The spectacular houses that were saved from ruin

Share on Linkedin
The spectacular houses that were saved from ruin
Britain’s grand mansions attract flocks of visitors – but at one point they nearly disappeared. Alastair Sooke explores how a writer’s vision helped to save them.

Britain’s stately homes are some of its most impressive structures – vast country piles with ornate formal gardens that once housed the aristocracy.

One of the most well-known of these is Castle Howard in North Yorkshire, which was made famous by the TV series Brideshead Revisited, based on the novel by Evelyn Waugh.

The book is a rich love letter to the English country house. It was written in 1945, at a time when these grand homes were often decaying and ravaged by a tough post-war economic climate.

It was at this precise moment that writers such as Waugh were exercising their romantic fantasies about places like Castle Howard, buildings that Waugh described as Britain’s “chief national artistic achievement”.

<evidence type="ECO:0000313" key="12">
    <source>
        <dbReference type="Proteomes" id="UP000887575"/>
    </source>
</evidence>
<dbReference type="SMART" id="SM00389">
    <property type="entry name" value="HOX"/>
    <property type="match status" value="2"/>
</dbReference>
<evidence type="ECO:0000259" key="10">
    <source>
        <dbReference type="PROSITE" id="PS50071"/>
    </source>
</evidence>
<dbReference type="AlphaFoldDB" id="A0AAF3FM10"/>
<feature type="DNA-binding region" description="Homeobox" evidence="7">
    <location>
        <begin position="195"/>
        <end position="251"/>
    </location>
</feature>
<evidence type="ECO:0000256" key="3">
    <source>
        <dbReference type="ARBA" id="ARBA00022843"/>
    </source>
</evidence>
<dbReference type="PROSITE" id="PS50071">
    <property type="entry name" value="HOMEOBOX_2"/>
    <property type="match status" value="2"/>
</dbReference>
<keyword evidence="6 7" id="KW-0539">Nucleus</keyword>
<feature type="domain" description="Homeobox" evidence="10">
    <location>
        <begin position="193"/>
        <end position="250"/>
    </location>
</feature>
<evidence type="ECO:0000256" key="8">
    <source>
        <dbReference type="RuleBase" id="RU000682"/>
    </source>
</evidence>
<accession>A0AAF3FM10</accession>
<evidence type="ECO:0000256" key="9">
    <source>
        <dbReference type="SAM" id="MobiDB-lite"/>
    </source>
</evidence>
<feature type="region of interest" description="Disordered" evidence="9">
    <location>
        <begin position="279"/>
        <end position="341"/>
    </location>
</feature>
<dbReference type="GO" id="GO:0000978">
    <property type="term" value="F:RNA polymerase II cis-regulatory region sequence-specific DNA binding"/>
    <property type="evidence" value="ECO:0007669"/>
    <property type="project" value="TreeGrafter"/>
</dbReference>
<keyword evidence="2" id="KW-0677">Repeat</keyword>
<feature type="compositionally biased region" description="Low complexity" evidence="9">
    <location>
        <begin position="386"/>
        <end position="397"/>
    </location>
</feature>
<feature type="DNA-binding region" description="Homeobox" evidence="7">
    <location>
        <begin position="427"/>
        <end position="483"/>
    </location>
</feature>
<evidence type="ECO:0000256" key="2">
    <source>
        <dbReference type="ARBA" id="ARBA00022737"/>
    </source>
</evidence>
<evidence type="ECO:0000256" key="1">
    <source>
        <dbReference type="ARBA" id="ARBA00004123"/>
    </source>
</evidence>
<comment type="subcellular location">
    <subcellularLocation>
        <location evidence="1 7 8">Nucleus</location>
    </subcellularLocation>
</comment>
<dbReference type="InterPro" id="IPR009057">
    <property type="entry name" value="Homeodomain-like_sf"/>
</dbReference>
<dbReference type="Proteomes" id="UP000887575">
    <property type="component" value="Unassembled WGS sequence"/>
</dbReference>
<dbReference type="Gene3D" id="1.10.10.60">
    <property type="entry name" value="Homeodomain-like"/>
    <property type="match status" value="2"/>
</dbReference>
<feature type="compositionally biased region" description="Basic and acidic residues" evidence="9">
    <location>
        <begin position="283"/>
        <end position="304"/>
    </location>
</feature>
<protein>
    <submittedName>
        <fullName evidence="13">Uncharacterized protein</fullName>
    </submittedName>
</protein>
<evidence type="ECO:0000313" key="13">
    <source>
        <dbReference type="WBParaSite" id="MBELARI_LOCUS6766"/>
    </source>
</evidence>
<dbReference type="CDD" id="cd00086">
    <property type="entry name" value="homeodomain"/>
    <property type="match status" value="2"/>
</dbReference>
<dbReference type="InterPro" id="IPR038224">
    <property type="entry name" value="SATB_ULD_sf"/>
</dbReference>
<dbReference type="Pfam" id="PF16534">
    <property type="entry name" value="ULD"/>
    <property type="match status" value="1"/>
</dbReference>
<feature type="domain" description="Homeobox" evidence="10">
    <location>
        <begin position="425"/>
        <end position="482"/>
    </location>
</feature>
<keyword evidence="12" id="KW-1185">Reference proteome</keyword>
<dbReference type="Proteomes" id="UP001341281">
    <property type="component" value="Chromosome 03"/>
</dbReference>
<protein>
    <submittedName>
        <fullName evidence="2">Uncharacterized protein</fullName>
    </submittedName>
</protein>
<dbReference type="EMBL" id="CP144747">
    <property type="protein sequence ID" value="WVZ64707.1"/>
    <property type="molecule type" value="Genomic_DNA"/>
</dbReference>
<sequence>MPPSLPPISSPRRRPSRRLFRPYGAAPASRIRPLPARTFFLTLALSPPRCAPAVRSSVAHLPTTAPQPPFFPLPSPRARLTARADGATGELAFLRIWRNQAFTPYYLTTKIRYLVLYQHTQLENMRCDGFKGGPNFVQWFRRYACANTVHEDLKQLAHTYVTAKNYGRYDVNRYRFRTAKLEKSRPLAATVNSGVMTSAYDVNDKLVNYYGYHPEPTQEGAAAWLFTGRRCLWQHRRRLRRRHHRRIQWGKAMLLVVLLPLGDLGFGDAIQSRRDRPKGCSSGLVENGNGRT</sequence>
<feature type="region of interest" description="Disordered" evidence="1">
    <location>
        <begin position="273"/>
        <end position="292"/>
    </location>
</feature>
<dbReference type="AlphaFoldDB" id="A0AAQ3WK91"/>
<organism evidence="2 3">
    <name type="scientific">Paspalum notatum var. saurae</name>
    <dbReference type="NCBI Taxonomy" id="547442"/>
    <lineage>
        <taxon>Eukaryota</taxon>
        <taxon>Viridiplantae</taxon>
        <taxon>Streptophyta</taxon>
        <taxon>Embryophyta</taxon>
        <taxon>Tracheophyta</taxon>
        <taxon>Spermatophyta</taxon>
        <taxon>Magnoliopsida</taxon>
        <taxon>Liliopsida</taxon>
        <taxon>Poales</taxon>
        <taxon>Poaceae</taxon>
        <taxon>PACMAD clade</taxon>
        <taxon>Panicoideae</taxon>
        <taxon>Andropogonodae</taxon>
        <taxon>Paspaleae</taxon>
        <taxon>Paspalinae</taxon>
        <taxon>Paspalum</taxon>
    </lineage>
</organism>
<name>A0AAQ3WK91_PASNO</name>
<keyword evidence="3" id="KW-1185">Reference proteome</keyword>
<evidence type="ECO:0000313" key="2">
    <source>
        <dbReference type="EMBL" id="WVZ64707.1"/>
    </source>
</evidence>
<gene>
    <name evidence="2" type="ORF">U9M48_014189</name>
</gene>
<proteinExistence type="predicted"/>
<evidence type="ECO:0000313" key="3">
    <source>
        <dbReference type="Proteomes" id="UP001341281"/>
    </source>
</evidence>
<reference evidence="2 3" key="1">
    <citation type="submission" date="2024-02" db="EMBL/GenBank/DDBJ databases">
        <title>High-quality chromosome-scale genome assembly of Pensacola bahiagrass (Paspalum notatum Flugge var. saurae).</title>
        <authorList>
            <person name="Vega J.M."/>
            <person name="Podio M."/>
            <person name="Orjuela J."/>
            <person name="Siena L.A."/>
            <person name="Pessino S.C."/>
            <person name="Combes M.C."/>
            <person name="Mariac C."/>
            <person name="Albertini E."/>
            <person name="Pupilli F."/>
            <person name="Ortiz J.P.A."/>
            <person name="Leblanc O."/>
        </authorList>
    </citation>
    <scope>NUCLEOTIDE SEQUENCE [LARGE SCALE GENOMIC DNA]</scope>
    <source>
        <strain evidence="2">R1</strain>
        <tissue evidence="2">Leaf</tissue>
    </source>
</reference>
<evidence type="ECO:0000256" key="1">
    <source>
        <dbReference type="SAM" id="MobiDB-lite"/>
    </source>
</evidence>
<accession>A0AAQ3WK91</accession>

By the 1950s, the fate of these crumbling mansions was already turning around – and today millions of people visit stately homes every year. Alastair Sooke travels to Castle Howard to find out more.

This story is a part of BBC Britain – a series focused on exploring this extraordinary island, one story at a time. Readers outside of the UK can see every BBC Britain story by heading to the Britain homepage; you also can see our latest stories by following us on Facebook and Twitter.

If you would like to comment on this story or anything else you have seen on BBC Culture, head over to our Facebook page or message us on Twitter.

And if you liked this story, sign up for the weekly bbc.com features newsletter, called “If You Only Read 6 Things This Week”. A handpicked selection of stories from BBC Future, Earth, Culture, Capital, Travel and Autos, delivered to your inbox every Friday.